PDL::DSP::Simple - Simple interface to windowed sinc filters.


       use PDL::LiteF;
       use PDL::DSP::Fir::Simple;


At present, this module provides one filtering routine. The main purpose is to provide an easy-to-use lowpass filter that only requires the user to provide the data and the cutoff frequency. However, the routines take options to give the user more control over the filtering. The module implements the filters via convolution with a kernel representing a finite impulse response function, either directly or with fft. The filter kernel is constructed from windowed sinc functions. Available filters are lowpass, highpass, bandpass, and bandreject. All window functions in PDL::DSP::Windows are available.

See "moving_average" in PDL::DSP::Iir for a moving average filter.

Some of this functionality is already available in the PDL core. The modules PDL::Audio and PDL::Stats:TS (time series) also have filtering functions.

Below, the word order refers to the number of elements in the filter kernel. The default value is equal to the number of elements in the data to be filtered.

No functions are exported by default.



  $xf = filter($x, {OPTIONS});


  $xf = filter($x, $kern);


Apply lowpass filter to signal $x with a cutoff frequency of 90% of the Nyquist frequency (i.e. 45% of the sample frequency).

 $xf = filter($x, { fc => 0.9 });

Apply a highpass filter rather than the default lowpass filter

  $xf = filter($x, {fc => 0.9 , type => 'highpass' });

Apply a lowpass filter of order 20 with a blackman window, rather than the default hamming window.

  $xf = filter($x, {fc => 0.9 , window => 'blackman' , N => 20 });

Apply a 10 point moving average. Note that this moving averaging is implemented via convolution. This is a relatively inefficient implementation.

  $xf = filter($x, {window => 'rectangular', type => 'window', N => 10 });

Return the kernel used in the convolution.

  ($xf, $kern)  = filter($x, { fc => 0.9 });

Apply a lowpass filter of order 20 with a tukey window with parameter alpha = 0.5.

  $xf = filter($x, {fc => 0.9 , 
    window => { name => 'tukey', params => 0.5 } , N => 20 });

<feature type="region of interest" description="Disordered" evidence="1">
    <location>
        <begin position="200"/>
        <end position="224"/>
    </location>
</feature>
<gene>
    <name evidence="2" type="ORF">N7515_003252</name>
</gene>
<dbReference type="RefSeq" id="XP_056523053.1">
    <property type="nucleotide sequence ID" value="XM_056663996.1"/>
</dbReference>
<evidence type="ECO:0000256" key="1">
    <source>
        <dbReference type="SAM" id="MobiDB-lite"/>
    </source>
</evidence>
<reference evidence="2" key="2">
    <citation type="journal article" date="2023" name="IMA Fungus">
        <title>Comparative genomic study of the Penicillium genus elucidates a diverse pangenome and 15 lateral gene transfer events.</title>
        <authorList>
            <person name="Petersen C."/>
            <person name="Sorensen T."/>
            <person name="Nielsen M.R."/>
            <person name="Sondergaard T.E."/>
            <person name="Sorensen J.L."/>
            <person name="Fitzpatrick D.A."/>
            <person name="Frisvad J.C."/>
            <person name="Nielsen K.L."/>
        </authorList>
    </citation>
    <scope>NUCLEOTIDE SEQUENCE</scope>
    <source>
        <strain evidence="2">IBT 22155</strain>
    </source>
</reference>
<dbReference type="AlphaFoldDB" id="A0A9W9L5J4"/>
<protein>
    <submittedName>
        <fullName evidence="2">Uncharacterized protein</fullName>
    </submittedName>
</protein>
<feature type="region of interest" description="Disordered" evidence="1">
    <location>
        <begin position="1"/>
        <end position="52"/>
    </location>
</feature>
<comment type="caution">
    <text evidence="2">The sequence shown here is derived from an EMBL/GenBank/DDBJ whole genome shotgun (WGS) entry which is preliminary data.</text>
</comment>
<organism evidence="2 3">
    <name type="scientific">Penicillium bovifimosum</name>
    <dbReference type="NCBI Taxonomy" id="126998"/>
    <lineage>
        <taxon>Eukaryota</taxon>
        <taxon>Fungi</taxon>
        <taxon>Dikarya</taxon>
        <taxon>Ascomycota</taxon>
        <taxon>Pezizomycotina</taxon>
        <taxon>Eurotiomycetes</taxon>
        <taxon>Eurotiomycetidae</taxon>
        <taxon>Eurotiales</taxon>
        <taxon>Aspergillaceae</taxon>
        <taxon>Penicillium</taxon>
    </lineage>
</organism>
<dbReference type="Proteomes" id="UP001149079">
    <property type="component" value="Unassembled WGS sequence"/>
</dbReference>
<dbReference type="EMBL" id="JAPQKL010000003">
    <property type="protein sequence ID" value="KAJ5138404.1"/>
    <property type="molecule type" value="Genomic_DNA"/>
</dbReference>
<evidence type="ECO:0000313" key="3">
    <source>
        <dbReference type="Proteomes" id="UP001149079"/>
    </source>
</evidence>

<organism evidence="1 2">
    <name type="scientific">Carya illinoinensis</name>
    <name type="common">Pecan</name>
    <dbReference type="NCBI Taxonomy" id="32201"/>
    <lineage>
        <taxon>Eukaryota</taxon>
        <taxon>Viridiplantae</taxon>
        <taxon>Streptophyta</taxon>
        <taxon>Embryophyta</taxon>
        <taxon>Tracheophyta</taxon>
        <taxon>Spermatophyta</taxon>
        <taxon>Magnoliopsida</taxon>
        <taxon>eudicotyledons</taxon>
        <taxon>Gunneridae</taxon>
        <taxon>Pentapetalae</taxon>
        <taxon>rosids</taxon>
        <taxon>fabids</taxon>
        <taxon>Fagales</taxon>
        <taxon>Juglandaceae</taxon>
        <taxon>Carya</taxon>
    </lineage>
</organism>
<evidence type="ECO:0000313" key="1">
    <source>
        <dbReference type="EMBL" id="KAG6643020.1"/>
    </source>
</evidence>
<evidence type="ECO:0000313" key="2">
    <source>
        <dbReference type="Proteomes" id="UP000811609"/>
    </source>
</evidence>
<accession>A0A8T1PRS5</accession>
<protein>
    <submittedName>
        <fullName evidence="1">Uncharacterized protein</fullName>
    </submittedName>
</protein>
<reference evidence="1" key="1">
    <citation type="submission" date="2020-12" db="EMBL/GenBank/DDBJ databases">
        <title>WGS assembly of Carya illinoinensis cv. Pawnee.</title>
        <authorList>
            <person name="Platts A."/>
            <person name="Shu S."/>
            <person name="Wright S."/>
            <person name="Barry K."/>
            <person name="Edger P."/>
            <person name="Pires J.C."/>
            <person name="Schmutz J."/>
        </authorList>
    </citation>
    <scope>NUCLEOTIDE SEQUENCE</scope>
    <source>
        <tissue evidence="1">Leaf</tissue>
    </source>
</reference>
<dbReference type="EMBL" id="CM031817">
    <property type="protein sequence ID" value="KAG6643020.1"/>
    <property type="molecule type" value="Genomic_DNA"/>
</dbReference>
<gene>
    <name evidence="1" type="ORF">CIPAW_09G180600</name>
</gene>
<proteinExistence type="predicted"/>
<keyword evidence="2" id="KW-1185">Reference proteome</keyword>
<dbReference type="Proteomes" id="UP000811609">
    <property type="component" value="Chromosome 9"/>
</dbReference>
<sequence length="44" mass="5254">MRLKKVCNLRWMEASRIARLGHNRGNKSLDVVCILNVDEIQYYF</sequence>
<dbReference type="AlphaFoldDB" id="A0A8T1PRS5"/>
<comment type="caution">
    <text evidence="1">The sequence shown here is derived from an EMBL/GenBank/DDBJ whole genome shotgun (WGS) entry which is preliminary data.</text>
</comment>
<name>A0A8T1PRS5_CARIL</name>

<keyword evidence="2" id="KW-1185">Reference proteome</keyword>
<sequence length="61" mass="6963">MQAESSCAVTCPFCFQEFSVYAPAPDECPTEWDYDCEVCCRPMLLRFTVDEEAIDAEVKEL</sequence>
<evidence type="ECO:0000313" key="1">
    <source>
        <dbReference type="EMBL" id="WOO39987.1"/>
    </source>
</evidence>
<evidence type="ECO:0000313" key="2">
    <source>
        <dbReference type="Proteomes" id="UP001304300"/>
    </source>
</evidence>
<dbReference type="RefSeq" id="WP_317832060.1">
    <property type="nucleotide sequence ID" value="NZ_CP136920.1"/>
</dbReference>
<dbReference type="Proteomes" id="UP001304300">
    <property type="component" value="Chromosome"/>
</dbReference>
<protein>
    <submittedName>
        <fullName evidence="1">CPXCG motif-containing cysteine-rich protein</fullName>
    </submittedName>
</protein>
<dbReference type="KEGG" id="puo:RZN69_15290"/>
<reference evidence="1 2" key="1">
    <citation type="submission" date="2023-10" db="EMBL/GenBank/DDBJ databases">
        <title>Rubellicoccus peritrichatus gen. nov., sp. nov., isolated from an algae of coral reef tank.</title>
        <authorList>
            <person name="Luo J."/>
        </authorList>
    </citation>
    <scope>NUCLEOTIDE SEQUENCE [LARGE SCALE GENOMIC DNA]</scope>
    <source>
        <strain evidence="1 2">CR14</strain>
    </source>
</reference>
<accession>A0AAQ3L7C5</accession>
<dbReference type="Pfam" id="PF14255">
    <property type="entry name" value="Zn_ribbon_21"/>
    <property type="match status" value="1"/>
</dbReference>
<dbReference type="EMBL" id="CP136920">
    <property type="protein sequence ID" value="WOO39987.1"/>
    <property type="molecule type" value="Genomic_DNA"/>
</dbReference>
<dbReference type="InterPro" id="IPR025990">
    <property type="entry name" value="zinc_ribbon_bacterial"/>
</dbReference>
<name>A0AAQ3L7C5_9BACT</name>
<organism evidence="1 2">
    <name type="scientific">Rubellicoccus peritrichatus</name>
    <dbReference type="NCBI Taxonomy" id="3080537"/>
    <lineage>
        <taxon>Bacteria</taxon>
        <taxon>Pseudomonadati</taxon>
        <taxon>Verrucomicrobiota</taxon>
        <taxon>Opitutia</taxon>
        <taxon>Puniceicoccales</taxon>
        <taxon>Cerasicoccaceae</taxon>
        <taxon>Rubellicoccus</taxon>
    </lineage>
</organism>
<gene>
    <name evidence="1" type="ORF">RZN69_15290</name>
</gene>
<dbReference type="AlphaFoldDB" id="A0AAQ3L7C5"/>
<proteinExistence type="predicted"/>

Order of filter. I.e. the number of points in the filter kernel. If this option is not given, or is undefined, or false, or less than zero, then the order of the filter is equal to the number of points in the data $x.


A kernel to use for convolution rather than calculating a kernel from other parameters.


Boundary condition passed to convolveND. Must be one of 'extend', 'truncate', 'periodic'. See PDL::ImageND.

All other options to filter are passed to the function "firwin" in PDL::DSP::Fir which creates the filter kernel. "firwin" in PDL::DSP::Fir in turn passes options to PDL::DSP::Windows:window. The option window is either a string giving the name of the window function, or an anonymous hash of options to pass to PDL::DSP::Windows:window. For example { name => 'window_name', ... }.

If the second argument is not a hash of options then it is interpreted as a kernel $kern to be convolved with the $data.

If called in a list context, the filtered data and kernel ($dataf,$kern) are returned.


  $x = testdata($Npts, $freqs, $amps)

For example:

  $x = testdata(1000, [5,100], [1, .1] );

Generate a signal by summing sine functions of differing frequencies. The signal has $Npts elements. $freqs is an array of frequencies, and $amps an array of amplitudes for each frequency. The frequencies should be between 0 and 1, with 1 representing the nyquist frequency.


John Lapeyre, <jlapeyre at>


Copyright 2012 John Lapeyre.

This program is free software; you can redistribute it and/or modify it under the terms of either: the GNU General Public License as published by the Free Software Foundation; or the Artistic License.

See for more information.